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View Full Version : ECC errors on DIMM 1/A of Mac Pro




PowerMike G5
Dec 24, 2006, 06:55 PM
Hey all,

I have 4GB (4x1GB) of RAM in my Mac Pro. I noticed right now that one of my sticks is saying (in about this Mac) that it has 9 ECC errors. The other 3 status's are ok.

I've never seen this before. Does anyone know what this means? My computer seems to be running fine at the moment with it showing ECC Errors in the status section of that one DIMM ...



Nermal
Dec 24, 2006, 06:56 PM
Someone else (CanadaRAM, I'm looking at you! :)) can probably confirm this, but I'm pretty sure it means that your RAM is failing. Is it Apple RAM or third-party?

electronbee
Dec 24, 2006, 07:02 PM
If your OS is detecting the ECC errors than you most definately have bad RAM. You can try and reseat it as sometimes that will help. You can also try and call a local computer store and see if they have a RAM checker. It's a little box that will run a bunch of error rate tests to verify that it is in fact bad. Sometimes, BestBuy has one of these guys but it is not every store.

Is your machine acting odd? Can you suspend/sleep it without any issues? Those are other identifying issues of bad RAM.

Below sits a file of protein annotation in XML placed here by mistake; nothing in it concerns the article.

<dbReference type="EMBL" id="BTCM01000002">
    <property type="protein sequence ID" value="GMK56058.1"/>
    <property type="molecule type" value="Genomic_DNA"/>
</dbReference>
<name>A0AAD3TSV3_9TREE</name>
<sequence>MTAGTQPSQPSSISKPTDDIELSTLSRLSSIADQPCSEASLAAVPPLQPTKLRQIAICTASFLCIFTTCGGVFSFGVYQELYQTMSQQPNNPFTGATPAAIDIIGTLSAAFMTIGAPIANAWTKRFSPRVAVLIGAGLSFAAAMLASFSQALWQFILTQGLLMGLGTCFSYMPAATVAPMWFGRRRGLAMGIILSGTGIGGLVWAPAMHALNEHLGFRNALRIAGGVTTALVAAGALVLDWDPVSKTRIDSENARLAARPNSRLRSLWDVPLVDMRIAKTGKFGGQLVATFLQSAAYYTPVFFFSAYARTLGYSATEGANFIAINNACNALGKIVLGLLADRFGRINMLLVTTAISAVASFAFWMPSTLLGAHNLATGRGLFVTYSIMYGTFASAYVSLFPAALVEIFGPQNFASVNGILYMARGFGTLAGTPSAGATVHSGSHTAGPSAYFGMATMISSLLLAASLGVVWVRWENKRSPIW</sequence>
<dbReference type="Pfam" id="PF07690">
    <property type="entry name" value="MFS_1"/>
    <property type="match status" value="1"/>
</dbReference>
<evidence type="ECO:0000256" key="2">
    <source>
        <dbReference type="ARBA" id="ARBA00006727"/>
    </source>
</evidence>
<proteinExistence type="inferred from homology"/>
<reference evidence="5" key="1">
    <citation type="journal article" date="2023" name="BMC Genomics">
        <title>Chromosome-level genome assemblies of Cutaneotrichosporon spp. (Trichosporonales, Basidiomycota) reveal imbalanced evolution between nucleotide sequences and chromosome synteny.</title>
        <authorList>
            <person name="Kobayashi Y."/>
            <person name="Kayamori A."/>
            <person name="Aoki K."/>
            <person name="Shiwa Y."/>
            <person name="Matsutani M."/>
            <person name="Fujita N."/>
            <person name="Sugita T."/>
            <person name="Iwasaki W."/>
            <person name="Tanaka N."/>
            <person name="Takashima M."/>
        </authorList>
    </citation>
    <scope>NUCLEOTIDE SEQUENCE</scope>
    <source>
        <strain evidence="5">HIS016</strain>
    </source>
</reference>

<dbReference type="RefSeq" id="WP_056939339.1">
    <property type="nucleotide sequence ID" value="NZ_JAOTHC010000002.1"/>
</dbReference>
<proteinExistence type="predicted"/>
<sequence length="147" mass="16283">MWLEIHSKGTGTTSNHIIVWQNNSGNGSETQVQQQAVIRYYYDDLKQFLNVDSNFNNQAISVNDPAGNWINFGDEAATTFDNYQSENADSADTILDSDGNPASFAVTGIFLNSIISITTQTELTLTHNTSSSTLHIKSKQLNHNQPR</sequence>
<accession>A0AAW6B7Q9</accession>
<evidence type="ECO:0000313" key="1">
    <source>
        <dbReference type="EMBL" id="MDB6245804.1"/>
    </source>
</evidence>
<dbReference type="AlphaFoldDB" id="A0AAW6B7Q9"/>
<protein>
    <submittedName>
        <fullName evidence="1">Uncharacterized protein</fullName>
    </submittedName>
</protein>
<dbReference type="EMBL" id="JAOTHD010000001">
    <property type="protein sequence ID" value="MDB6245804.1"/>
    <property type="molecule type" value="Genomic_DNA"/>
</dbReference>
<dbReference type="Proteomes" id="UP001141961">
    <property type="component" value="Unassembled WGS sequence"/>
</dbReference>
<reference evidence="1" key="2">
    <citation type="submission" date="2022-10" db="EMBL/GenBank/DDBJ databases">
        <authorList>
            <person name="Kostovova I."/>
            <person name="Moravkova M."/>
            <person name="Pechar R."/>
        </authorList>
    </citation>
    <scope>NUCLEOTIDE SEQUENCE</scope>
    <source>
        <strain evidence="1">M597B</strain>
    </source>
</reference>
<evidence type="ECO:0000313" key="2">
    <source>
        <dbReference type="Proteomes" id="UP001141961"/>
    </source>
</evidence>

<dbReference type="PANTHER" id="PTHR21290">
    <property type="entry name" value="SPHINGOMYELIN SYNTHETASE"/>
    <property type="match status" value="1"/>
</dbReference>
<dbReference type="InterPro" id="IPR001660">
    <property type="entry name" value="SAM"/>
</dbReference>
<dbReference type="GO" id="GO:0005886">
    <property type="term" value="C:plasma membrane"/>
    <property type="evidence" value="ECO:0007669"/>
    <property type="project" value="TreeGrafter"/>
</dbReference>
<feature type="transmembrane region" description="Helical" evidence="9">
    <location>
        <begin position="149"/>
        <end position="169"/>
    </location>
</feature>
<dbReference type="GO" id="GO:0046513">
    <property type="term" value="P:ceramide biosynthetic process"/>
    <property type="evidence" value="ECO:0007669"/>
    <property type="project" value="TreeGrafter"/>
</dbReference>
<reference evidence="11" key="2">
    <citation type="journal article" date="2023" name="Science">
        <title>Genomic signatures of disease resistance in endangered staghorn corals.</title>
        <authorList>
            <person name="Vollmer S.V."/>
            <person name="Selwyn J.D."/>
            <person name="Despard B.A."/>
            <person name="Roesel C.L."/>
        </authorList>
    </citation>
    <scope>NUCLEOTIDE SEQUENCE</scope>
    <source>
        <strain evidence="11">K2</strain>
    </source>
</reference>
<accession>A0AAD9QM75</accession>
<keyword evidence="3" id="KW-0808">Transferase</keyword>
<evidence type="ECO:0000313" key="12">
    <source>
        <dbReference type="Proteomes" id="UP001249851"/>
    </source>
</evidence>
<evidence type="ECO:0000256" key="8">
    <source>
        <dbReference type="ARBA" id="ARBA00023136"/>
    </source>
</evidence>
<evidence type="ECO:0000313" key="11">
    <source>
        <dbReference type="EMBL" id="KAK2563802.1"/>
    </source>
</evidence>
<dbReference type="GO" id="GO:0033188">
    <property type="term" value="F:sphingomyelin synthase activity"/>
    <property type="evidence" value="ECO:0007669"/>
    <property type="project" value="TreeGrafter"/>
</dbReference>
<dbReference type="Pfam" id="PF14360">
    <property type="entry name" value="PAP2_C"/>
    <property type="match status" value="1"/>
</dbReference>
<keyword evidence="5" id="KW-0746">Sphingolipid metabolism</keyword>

I have seen this issue with all brands of RAM. In reality, there are only so many manufacturers of the actual chips themselves. One brand is comparable to the other.

ChrisA
Dec 24, 2006, 07:27 PM
Hey all,

I have 4GB (4x1GB) of RAM in my Mac Pro. I noticed right now that one of my sticks is saying (in about this Mac) that it has 9 ECC errors. The other 3 status's are ok.

I've never seen this before. Does anyone know what this means? My computer seems to be running fine at the moment with it showing ECC Errors in the status section of that one DIMM ...

"ECC" stands for Error Correcting Code". This means there are extra bits used to store the data redundantly so that when there is an error the error can be corrected. So the system can continue running but you need to replacing the failed RAM before more bits fail and the part stops working.

This is a MUCH better deal then regular non-ECC RAM where if it fails you don't know except for odd system hangs and crashes. This is why you paid the big bucks for the RAM in the Mac Pro. So be happy the ECC stuff is woring for you and glad that you have a one year warranty.

Way back in the dark ages before the PC era almost ALL computers used ECC RAM. It was very uncommon not to have it. Then came the small desktop machines and the race to be cheap so they dropped the extra redundant bits and saved a few percent on the price. Back them we'd look at the reports of failing RAM and schedule maintenance at some convenient time. This works well for a professional machine. Make your clients happy now, fix the RAM when you can.

If your OS is detecting the ECC errors than you most definately have bad RAM. You can try and reseat it as sometimes that will help. You can also try and call a local computer store and see if they have a RAM checker. It's a little box that will run a bunch of error rate tests to verify that it is in fact bad. Sometimes, BestBuy has one of these guys but it is not every store.